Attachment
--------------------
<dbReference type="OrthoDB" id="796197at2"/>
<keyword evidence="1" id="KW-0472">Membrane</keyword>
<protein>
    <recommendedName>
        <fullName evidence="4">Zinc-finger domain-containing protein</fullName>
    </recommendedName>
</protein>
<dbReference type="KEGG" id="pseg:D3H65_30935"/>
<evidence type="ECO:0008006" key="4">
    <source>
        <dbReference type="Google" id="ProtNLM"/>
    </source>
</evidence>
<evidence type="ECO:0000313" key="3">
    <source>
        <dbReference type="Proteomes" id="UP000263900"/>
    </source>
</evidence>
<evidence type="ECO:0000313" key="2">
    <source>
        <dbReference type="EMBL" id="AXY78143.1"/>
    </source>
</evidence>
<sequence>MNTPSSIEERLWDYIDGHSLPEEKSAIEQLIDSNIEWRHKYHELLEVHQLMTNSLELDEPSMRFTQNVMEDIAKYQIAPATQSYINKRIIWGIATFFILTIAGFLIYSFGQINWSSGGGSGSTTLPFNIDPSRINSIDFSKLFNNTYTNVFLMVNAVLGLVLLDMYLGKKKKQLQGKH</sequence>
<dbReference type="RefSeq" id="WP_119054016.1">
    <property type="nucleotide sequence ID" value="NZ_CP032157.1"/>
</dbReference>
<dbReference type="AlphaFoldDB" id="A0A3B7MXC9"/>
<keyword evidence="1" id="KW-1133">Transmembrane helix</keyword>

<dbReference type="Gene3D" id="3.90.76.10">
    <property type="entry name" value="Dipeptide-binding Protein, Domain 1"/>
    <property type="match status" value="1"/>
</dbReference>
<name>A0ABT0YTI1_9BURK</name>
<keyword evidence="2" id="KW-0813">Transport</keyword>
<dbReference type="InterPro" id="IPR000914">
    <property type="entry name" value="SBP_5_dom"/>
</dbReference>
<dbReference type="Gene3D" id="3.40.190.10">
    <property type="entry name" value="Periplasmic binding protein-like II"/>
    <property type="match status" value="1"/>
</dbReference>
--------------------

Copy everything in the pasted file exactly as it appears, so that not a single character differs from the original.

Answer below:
<dbReference type="OrthoDB" id="796197at2"/>
<keyword evidence="1" id="KW-0472">Membrane</keyword>
<protein>
    <recommendedName>
        <fullName evidence="4">Zinc-finger domain-containing protein</fullName>
    </recommendedName>
</protein>
<dbReference type="KEGG" id="pseg:D3H65_30935"/>
<evidence type="ECO:0008006" key="4">
    <source>
        <dbReference type="Google" id="ProtNLM"/>
    </source>
</evidence>
<evidence type="ECO:0000313" key="3">
    <source>
        <dbReference type="Proteomes" id="UP000263900"/>
    </source>
</evidence>
<evidence type="ECO:0000313" key="2">
    <source>
        <dbReference type="EMBL" id="AXY78143.1"/>
    </source>
</evidence>
<sequence>MNTPSSIEERLWDYIDGHSLPEEKSAIEQLIDSNIEWRHKYHELLEVHQLMTNSLELDEPSMRFTQNVMEDIAKYQIAPATQSYINKRIIWGIATFFILTIAGFLIYSFGQINWSSGGGSGSTTLPFNIDPSRINSIDFSKLFNNTYTNVFLMVNAVLGLVLLDMYLGKKKKQLQGKH</sequence>
<dbReference type="RefSeq" id="WP_119054016.1">
    <property type="nucleotide sequence ID" value="NZ_CP032157.1"/>
</dbReference>
<dbReference type="AlphaFoldDB" id="A0A3B7MXC9"/>
<keyword evidence="1" id="KW-1133">Transmembrane helix</keyword>

<dbReference type="Gene3D" id="3.90.76.10">
    <property type="entry name" value="Dipeptide-binding Protein, Domain 1"/>
    <property type="match status" value="1"/>
</dbReference>
<name>A0ABT0YTI1_9BURK</name>
<keyword evidence="2" id="KW-0813">Transport</keyword>
<dbReference type="InterPro" id="IPR000914">
    <property type="entry name" value="SBP_5_dom"/>
</dbReference>
<dbReference type="Gene3D" id="3.40.190.10">
    <property type="entry name" value="Periplasmic binding protein-like II"/>
    <property type="match status" value="1"/>
</dbReference>